High school football player dies after sustaining severe brain injury during game

A 17-year-old high school football player died on Sunday a Grady Memorial Hospital after suffering a severe head injury from a game on Friday night. Dylan Thomas was a linebacker for Pike County High School. His family, friends and community members are devastated by the loss.

Dylan Thomas, an 11th grader and football player, was in the second quarter of the school’s Pirates game played against the Peach County Trojans on Friday when he collided head-on with a player from the other team.

After the impact, he was able to get on the field, but he didn’t last long before he started to tell teammates he wasn’t feeling good, according to what his uncle, Nick Burgess, said to FOX 5. Soon after, Thomas was on the bench when his left leg and arm went numb, and he collapsed.

The boy was airlifted from the field to the hospital, where he got two surgeries to relieve the swelling of the brain. He fell into a coma while doctors tried their best to contain the swelling, but his uncle revealed on a Facebook post on Saturday that things weren’t looking good for the kid.

“Dylan Thomas is in very critical condition we will not know anything for another 12 hours. whether he will pull through or not as of right now his brain is still swelling even if he does pull through chances are he will not be the same,” wrote Burgess.


Fellow players, schoolmates, friends, family, and members of the community gathered for a prayer vigil for Thomas and his family at Pike Stadium on Sunday evening. A few hours later, Thomas died.

The school honored the boy by posting a picture of his football jersey with the number 32 in the locker room. Family and friends shared memories with Thomas as they mourned his death, thanking everyone involved for their constant support in praying for his recovery and for the donations they did for the family.

Burgess, who was very close to his nephew, wrote on Facebook:

“Words can ever explain the way I am feeling. The one that was the golden child in the family and really brought the family together. The one that had the biggest heart. The one that told me personally he was always Was always scared to seriously hurt somebody on the field and never thought it would happen to him.”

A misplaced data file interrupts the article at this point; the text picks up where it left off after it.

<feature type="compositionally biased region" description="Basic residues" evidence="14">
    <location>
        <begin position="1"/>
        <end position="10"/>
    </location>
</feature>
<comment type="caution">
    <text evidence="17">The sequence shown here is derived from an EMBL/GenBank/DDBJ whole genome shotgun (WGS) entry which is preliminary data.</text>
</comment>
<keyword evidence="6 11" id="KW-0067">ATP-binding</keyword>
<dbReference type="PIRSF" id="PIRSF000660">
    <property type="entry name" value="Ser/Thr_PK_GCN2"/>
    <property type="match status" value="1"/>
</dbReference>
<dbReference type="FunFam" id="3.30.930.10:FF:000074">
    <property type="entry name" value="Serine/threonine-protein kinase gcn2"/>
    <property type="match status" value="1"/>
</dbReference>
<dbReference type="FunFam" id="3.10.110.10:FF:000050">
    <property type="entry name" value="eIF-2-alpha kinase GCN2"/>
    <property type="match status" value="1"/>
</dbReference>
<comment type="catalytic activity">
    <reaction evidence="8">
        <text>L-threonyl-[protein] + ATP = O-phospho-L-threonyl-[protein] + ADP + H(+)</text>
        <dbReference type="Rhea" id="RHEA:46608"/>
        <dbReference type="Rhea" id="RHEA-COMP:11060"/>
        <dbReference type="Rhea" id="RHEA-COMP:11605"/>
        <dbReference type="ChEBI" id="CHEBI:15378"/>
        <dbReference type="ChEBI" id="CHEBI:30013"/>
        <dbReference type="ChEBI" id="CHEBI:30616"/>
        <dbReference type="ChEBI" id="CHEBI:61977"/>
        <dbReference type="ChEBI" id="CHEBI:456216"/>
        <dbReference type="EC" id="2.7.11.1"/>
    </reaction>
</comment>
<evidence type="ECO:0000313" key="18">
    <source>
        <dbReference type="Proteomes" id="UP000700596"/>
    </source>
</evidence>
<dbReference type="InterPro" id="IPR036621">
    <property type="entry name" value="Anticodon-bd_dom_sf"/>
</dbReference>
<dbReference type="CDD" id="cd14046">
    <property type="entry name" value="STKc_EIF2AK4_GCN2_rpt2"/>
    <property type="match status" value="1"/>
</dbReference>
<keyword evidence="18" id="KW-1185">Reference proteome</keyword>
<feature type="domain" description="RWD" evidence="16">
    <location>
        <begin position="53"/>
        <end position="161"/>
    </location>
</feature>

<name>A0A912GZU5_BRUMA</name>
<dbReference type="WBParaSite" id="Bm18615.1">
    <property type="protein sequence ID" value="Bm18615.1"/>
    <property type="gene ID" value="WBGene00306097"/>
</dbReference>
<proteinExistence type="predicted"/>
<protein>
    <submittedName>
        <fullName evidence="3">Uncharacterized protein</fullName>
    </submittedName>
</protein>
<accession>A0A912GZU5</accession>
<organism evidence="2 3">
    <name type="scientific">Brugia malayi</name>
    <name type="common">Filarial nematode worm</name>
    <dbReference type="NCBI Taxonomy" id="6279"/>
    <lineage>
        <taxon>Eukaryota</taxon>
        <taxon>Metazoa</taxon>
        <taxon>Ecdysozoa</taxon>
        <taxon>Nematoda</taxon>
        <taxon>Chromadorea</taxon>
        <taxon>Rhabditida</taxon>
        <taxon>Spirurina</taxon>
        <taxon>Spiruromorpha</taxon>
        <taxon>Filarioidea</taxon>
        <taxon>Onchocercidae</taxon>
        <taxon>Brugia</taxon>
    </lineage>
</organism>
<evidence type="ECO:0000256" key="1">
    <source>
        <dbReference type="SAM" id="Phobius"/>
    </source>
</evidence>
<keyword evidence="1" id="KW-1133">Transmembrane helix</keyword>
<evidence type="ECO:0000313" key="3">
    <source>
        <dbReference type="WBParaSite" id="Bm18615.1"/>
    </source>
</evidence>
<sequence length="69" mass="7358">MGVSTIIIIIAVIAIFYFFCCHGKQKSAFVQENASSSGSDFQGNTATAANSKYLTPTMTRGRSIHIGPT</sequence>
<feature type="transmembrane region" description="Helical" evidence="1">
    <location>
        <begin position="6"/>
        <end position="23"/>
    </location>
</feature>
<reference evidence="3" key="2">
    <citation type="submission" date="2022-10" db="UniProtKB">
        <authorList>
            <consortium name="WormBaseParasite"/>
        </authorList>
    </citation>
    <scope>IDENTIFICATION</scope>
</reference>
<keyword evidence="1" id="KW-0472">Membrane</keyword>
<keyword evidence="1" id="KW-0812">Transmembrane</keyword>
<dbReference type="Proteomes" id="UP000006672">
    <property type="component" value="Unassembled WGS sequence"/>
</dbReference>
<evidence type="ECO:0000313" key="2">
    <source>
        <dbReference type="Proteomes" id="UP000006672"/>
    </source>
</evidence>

He also set up a Facebook fundraiser to help Dylan’s parents with hospital bills, funeral arrangements and lost income due to missing work to be with their beloved son. People have raised over $37k of the original goal, which was $30k.


According to the National Center for Catastrophic Sports Injury Research, in between 2015 and 2017, 42 football players at all levels died of direct and indirect causes related to football. Of that total, 30 involved high school players.

Repetitive head injuries can cause CTE or chronic traumatic encephalopathy, and according to recent studies, most football players are likely to suffer from the brain debilitating disease.  

Symptoms like impulsive behavior, depression, suicidal thoughts, irritability, sleep disorders and short-term memory loss are all associated with CTE. It could also to lead to dementia and impaired motor function in later stages.

Dr. Allen Sills, the NFL’s Chief Medical Officer, said in a statement to USA Today earlier this year that the organization has been making strides in protecting players of all leagues by twisting the rules of the game as to avoid neck and head injuries. He said:

“As the research community continues to explore these critical questions, the NFL has made real strides to try to better protect our players and reduce contact to the head, including implementing data-driven rules changes intended to eliminate potentially dangerous tactics and reduce the risk of injuries, especially to the head and neck; enforcing limits on contact practice; and mandating ongoing health and safety education for players and training for club and non-affiliated medical personnel."


Snoop Dogg recently visited the “Wendy Williams Show,” where he opened about his son’s Cordell decision to leave the UCLA football team.

The rapper revealed that part of Cordell’s decision came after he did some research on CTE, deciding that he wanted to keep his sanity.

“My son is very smart for getting out early and maintaining his mind-state," he told Williams. "It was difficult for him [to break it to me] because he said he had played for me his whole life and he wanted to play for himself."

Now, Cordell has incurred in modeling and the fashion world, while he keeps on pursuing his film major on UCLA.

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